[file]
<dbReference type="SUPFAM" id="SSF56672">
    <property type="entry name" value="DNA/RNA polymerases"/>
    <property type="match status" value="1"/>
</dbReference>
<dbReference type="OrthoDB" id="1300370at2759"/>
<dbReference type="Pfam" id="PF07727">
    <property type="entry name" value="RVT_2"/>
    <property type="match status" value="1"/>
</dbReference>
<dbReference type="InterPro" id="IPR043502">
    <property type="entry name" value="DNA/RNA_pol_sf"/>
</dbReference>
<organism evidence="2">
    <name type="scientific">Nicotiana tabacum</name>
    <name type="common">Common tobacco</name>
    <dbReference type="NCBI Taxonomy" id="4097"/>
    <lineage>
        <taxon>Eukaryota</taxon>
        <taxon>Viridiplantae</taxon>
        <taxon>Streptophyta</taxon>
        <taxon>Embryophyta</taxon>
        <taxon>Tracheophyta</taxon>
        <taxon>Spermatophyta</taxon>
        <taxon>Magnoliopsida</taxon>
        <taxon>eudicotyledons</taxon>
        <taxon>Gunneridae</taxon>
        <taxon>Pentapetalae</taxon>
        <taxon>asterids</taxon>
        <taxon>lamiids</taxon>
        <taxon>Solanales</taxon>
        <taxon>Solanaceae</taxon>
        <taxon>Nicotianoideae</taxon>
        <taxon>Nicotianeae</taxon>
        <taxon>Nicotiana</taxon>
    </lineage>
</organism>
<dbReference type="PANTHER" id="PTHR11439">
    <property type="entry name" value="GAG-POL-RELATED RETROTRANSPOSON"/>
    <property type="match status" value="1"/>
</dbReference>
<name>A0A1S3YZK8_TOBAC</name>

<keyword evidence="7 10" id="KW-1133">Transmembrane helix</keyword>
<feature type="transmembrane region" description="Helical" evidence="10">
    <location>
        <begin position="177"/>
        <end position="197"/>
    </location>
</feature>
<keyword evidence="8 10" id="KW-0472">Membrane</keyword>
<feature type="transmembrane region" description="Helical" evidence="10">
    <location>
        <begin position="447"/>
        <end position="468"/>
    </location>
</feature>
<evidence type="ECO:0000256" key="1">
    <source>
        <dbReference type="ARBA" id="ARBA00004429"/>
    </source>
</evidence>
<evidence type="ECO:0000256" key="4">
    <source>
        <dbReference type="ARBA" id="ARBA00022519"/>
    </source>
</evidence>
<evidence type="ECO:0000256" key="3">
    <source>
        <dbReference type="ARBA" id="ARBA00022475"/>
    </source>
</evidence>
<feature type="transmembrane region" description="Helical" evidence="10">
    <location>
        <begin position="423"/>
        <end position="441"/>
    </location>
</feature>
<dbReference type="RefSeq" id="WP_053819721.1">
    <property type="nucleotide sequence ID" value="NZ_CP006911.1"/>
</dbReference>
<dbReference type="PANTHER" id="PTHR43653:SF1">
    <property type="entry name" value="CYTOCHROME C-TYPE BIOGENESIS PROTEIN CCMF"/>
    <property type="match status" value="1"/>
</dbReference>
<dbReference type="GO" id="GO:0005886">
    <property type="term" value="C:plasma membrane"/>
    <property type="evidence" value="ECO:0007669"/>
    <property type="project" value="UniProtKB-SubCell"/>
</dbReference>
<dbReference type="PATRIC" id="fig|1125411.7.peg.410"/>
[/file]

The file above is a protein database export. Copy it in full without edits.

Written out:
<dbReference type="SUPFAM" id="SSF56672">
    <property type="entry name" value="DNA/RNA polymerases"/>
    <property type="match status" value="1"/>
</dbReference>
<dbReference type="OrthoDB" id="1300370at2759"/>
<dbReference type="Pfam" id="PF07727">
    <property type="entry name" value="RVT_2"/>
    <property type="match status" value="1"/>
</dbReference>
<dbReference type="InterPro" id="IPR043502">
    <property type="entry name" value="DNA/RNA_pol_sf"/>
</dbReference>
<organism evidence="2">
    <name type="scientific">Nicotiana tabacum</name>
    <name type="common">Common tobacco</name>
    <dbReference type="NCBI Taxonomy" id="4097"/>
    <lineage>
        <taxon>Eukaryota</taxon>
        <taxon>Viridiplantae</taxon>
        <taxon>Streptophyta</taxon>
        <taxon>Embryophyta</taxon>
        <taxon>Tracheophyta</taxon>
        <taxon>Spermatophyta</taxon>
        <taxon>Magnoliopsida</taxon>
        <taxon>eudicotyledons</taxon>
        <taxon>Gunneridae</taxon>
        <taxon>Pentapetalae</taxon>
        <taxon>asterids</taxon>
        <taxon>lamiids</taxon>
        <taxon>Solanales</taxon>
        <taxon>Solanaceae</taxon>
        <taxon>Nicotianoideae</taxon>
        <taxon>Nicotianeae</taxon>
        <taxon>Nicotiana</taxon>
    </lineage>
</organism>
<dbReference type="PANTHER" id="PTHR11439">
    <property type="entry name" value="GAG-POL-RELATED RETROTRANSPOSON"/>
    <property type="match status" value="1"/>
</dbReference>
<name>A0A1S3YZK8_TOBAC</name>

<keyword evidence="7 10" id="KW-1133">Transmembrane helix</keyword>
<feature type="transmembrane region" description="Helical" evidence="10">
    <location>
        <begin position="177"/>
        <end position="197"/>
    </location>
</feature>
<keyword evidence="8 10" id="KW-0472">Membrane</keyword>
<feature type="transmembrane region" description="Helical" evidence="10">
    <location>
        <begin position="447"/>
        <end position="468"/>
    </location>
</feature>
<evidence type="ECO:0000256" key="1">
    <source>
        <dbReference type="ARBA" id="ARBA00004429"/>
    </source>
</evidence>
<evidence type="ECO:0000256" key="4">
    <source>
        <dbReference type="ARBA" id="ARBA00022519"/>
    </source>
</evidence>
<evidence type="ECO:0000256" key="3">
    <source>
        <dbReference type="ARBA" id="ARBA00022475"/>
    </source>
</evidence>
<feature type="transmembrane region" description="Helical" evidence="10">
    <location>
        <begin position="423"/>
        <end position="441"/>
    </location>
</feature>
<dbReference type="RefSeq" id="WP_053819721.1">
    <property type="nucleotide sequence ID" value="NZ_CP006911.1"/>
</dbReference>
<dbReference type="PANTHER" id="PTHR43653:SF1">
    <property type="entry name" value="CYTOCHROME C-TYPE BIOGENESIS PROTEIN CCMF"/>
    <property type="match status" value="1"/>
</dbReference>
<dbReference type="GO" id="GO:0005886">
    <property type="term" value="C:plasma membrane"/>
    <property type="evidence" value="ECO:0007669"/>
    <property type="project" value="UniProtKB-SubCell"/>
</dbReference>
<dbReference type="PATRIC" id="fig|1125411.7.peg.410"/>